HALIFAX -- Nothing heals the heart like music.

A bevy of Nova Scotia musical talent performed some sorrowful tunes during Friday night's virtual vigil for the 22 victims of last weekend's mass murder.

"There's a proud tradition in this part of the world," said actor Jonathan Torrens, who has lived in Colchester County for 12 years. "Sometimes, when there are no words, we turn to song."

Fiddler Nathalie MacMaster provided one of the more poignant moments of the two-hour long vigil when she played a virtual duet with Emily Tuck, the youngest of the 22 innocent people killed last weekend.

MacMaster watched the 17-year-old Tuck delight watchers in the Ultimate Online Nova Scotia Kitchen Party COVID-19 edition Facebook group with a lament on the fiddle.

"I thought I would unite myself to her performance and play this tune for all the souls who lost their lives," said MacMaster, who let Tuck take the lead and then joined her, matching note for note.

"To my dear Nova Scotia, we are there with you in the deepest of ways. Your charitable spirit that I witnessed so much in my youth will not let you down now. … You are a strong bunch, and you'll stay strong," MacMaster said before putting her fiddle to her shoulder and provide the signature moment of the vigil.

Co-organizer Mary Teed says it was important to mourn together as a province and as a country, especially since measures aimed at preventing the spread of COVID-19 are preventing people from consoling each other in person.

“We are stronger together, we are Nova Scotia strong,” says Teed. “When the chips are down we come together and we can get through this.”

The Stanfields, a Nova Scotia-based band, was one of the musical acts taking part in the vigil.

“When you're asked to contribute in some small way to help our community and the victims deal with something like this, the answer is yes, always,” says Jon Landry, lead singer for The Stanfields.

“These people are working non-stop to provide some sense of normalcy in a grieving process that the current pandemic is not allowing us as a community to do.”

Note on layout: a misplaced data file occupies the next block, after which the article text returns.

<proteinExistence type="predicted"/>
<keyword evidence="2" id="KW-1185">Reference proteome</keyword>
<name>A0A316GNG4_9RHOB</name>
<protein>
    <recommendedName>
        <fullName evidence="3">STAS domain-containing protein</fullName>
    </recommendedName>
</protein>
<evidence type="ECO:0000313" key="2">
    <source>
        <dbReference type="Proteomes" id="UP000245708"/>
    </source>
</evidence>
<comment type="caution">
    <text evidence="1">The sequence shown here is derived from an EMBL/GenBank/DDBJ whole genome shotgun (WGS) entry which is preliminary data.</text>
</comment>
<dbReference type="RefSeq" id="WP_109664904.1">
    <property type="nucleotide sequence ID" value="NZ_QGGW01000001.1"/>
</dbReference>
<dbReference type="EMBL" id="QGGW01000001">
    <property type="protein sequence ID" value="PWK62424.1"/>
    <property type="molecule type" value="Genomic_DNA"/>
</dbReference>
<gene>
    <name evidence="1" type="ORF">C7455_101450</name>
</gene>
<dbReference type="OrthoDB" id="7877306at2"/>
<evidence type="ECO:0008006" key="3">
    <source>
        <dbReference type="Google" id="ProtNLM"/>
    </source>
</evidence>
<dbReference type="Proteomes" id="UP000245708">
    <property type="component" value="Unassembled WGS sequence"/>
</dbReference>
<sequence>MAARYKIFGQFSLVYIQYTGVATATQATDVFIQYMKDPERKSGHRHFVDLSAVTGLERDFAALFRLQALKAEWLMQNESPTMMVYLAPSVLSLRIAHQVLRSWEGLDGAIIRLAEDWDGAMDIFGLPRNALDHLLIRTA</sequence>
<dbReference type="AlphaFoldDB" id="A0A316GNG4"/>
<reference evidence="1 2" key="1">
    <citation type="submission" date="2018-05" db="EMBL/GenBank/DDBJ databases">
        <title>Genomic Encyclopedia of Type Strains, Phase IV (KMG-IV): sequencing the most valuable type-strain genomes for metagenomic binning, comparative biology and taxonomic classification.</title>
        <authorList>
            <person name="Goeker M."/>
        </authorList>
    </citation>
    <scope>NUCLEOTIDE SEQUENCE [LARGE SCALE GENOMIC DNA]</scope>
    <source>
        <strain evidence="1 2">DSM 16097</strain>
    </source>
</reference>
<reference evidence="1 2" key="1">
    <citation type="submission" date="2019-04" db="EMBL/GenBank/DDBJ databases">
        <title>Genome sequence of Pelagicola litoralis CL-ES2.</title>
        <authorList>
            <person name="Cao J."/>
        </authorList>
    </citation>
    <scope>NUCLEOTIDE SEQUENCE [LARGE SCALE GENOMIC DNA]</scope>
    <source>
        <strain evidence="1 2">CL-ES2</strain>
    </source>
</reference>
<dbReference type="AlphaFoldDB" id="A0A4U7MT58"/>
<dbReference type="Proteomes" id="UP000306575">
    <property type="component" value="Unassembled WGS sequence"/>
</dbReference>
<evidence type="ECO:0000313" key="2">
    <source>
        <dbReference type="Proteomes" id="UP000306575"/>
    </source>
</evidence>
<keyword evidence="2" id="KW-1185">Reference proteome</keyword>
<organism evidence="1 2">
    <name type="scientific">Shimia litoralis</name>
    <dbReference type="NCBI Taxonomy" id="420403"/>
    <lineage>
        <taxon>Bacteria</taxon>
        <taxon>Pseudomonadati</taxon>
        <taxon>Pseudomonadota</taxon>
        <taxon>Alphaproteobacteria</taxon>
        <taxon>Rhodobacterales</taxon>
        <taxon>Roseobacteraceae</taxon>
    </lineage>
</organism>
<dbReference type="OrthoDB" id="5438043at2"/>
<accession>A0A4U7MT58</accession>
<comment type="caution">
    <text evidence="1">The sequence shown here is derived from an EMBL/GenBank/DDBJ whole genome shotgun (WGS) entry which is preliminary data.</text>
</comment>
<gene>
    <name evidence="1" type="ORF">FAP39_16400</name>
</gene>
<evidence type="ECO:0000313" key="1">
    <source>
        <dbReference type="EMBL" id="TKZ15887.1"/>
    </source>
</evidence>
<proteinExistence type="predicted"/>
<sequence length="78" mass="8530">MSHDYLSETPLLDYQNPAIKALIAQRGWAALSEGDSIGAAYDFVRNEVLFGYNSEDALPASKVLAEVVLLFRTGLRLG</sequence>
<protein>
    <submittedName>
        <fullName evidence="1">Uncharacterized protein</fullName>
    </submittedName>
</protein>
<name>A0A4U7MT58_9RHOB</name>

Other musician who performed included Jenn Grant, Reeny Smith, Rose Cousins, George Canyon, Dave Gunning, J.P. Cormier, and Matt Minglewood.

In addition to musical tributes, there were spiritual leaders and guest speakers, including Prime Minister Justin Trudeau. 

Nova Scotia Premier Stephen McNeil says it was difficult to find the words to express how he felt.

"How do you make sense of something so senseless," McNeil said. "What happened here in Nova Scotia doesn't define us. It may change us a little, but it will not define us."

Colchester County Mayor Christine Blair hopes the tribute will offer comfort during an unprecedented time.

“I think it's wonderful, something that was pulled together in a typical Nova Scotia way in order to support so many people,” says Blair.

“The families of those victims need to know that we are out there and supporting them in this dreadful situation.”

Many former Nova Scotian sent heartfelt messages from across Canada.

TSN anchor James Duthie, who grew up on Flamingo Drive in Halifax and whose dad was an RCMP officer, was one of them.

"I love you, all of Canada loves you, and we're hurting with you," Duthie said.

After the vigil was over, Tory Phinney, the other co-organizer was awed by the tributes and talent.

"The grieving process hasn't even really stated yet," Phinney said. "We have a long road ahead of us."

For those who wish to pay their respects or make online tributes, you can visit the Colchester -- Supporting Our Communities public group on Facebook.